I guarantee that if everyone on a large scale project tried to follow the principles extolled in this book then the project would be delivered faster, be more likely to match the business expectations and those participating in it would have an enjoyable time - not least due to this important homily...

Do not take yourself or your work too seriously. A sense of humor, under reasonable control, is much more becoming than a chronically sour dead-pan, a perpetual air of tedious seriousness, or a pompous righteousness. It is much better for your blood pressure, and for the morale of the office, to laugh off an awkward situation now and then than to maintain a tense, tragic atmosphere whenever matters take an embarrassing turn. Of course, a serious matter should be taken seriously, but preserving an oppressively heavy and funereal atmosphere does more harm than good.

Incidentally, did you know that the word "engineer" predates the word "engine" by several centuries?* In fact Engineering has absolutely nothing to do with engines. It stems from the Latin ingeniātor, equivalent to ingeniā - which you'll know as "ingenious". In other words an engineer is an ingenious designer that devises new solutions to old problems.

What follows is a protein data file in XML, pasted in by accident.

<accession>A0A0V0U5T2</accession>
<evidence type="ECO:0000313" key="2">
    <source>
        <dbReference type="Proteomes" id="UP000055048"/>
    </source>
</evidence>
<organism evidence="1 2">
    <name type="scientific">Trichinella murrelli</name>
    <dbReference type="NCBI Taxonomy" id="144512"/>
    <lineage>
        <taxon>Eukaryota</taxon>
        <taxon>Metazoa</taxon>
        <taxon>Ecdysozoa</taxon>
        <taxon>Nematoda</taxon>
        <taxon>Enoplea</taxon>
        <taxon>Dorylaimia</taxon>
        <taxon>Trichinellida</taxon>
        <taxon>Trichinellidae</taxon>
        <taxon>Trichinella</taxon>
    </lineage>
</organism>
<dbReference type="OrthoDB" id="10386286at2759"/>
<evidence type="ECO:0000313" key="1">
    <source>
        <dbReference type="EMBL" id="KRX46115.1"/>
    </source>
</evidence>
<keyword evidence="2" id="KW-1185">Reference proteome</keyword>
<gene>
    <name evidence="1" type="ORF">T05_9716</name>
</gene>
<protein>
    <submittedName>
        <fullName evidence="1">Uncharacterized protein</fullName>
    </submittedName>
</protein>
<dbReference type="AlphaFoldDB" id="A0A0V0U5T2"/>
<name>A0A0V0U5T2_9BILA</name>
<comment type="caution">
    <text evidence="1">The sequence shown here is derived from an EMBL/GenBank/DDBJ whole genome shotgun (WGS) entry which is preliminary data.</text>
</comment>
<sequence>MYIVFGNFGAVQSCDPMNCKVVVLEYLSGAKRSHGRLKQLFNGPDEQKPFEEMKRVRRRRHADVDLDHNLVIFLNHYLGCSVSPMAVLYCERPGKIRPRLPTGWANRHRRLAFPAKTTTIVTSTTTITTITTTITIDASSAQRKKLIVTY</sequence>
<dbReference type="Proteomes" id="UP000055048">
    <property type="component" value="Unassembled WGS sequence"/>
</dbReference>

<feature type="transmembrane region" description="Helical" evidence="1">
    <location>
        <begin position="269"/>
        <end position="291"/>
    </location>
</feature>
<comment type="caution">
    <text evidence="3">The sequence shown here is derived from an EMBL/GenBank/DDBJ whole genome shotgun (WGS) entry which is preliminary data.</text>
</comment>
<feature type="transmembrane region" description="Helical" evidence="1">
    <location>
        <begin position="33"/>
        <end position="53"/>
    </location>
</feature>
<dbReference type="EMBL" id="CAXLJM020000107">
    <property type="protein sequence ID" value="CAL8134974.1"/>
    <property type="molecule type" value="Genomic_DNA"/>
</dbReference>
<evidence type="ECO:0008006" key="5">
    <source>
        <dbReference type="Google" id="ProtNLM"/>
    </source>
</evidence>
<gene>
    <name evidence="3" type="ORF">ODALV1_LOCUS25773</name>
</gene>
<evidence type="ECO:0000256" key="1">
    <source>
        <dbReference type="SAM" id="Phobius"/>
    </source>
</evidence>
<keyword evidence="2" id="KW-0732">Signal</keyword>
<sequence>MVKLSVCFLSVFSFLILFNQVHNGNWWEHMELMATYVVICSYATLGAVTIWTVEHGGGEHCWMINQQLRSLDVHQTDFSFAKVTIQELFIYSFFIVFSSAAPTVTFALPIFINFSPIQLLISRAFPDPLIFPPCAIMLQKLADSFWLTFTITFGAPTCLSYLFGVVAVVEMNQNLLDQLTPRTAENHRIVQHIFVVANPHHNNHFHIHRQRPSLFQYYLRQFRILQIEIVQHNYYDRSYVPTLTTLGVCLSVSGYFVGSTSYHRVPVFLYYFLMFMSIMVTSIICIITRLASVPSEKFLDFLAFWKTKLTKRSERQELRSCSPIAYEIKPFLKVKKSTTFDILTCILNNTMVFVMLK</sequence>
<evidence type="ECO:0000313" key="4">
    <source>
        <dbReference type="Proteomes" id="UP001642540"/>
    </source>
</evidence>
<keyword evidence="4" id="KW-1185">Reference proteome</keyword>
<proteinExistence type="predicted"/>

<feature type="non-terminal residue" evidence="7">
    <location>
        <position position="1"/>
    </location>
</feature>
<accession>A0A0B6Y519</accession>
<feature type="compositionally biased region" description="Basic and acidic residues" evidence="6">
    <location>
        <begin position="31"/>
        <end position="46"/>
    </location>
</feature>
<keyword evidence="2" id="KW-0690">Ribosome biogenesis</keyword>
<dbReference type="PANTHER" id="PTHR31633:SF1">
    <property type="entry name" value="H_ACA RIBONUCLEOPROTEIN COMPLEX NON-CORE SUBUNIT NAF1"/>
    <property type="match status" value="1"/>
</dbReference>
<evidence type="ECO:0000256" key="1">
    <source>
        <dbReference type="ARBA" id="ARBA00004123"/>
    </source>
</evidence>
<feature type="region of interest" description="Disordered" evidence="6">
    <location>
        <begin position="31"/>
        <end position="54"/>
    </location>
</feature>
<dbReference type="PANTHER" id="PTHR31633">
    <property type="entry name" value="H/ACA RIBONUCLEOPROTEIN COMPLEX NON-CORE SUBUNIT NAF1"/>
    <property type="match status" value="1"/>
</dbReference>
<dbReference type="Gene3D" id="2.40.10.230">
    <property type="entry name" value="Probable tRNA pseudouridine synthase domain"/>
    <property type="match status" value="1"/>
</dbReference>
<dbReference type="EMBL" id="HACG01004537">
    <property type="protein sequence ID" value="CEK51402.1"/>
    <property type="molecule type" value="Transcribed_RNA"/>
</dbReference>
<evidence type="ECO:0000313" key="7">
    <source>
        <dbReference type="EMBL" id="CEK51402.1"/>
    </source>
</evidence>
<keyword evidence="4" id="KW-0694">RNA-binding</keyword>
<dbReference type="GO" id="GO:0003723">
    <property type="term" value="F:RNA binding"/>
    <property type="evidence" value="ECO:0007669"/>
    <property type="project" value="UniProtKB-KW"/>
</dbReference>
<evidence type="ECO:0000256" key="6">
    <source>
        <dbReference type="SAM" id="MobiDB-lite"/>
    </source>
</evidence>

It is a sad situation that in today's businesses the title "engineer" has been diluted by "grade inflation" and that the guy who comes out to fix your washing machine is now called an engineer. He is not! He is a technician.

Engineers are great and noble and they forge the future...

Speaking of which...

*Jeff Rogers correctly called me out on this. I guess I should have done a better job explaining myself - see my reply for what I really meant. Thanks Jeff.

Career Move

We're in some danger of becoming a ten-year overnight sensation. We are experiencing an increase in demand for services and ROC skills. We want to share the opportunity with you the ROC community since you are the natural self-selecting constituency from which to draw.

Get in touch with us (technicians, need not apply).

Have a great weekend.

PS Tony just made me ROTFL - he said, "usually the ones who spend their time looking backwards, are the grumpy old men".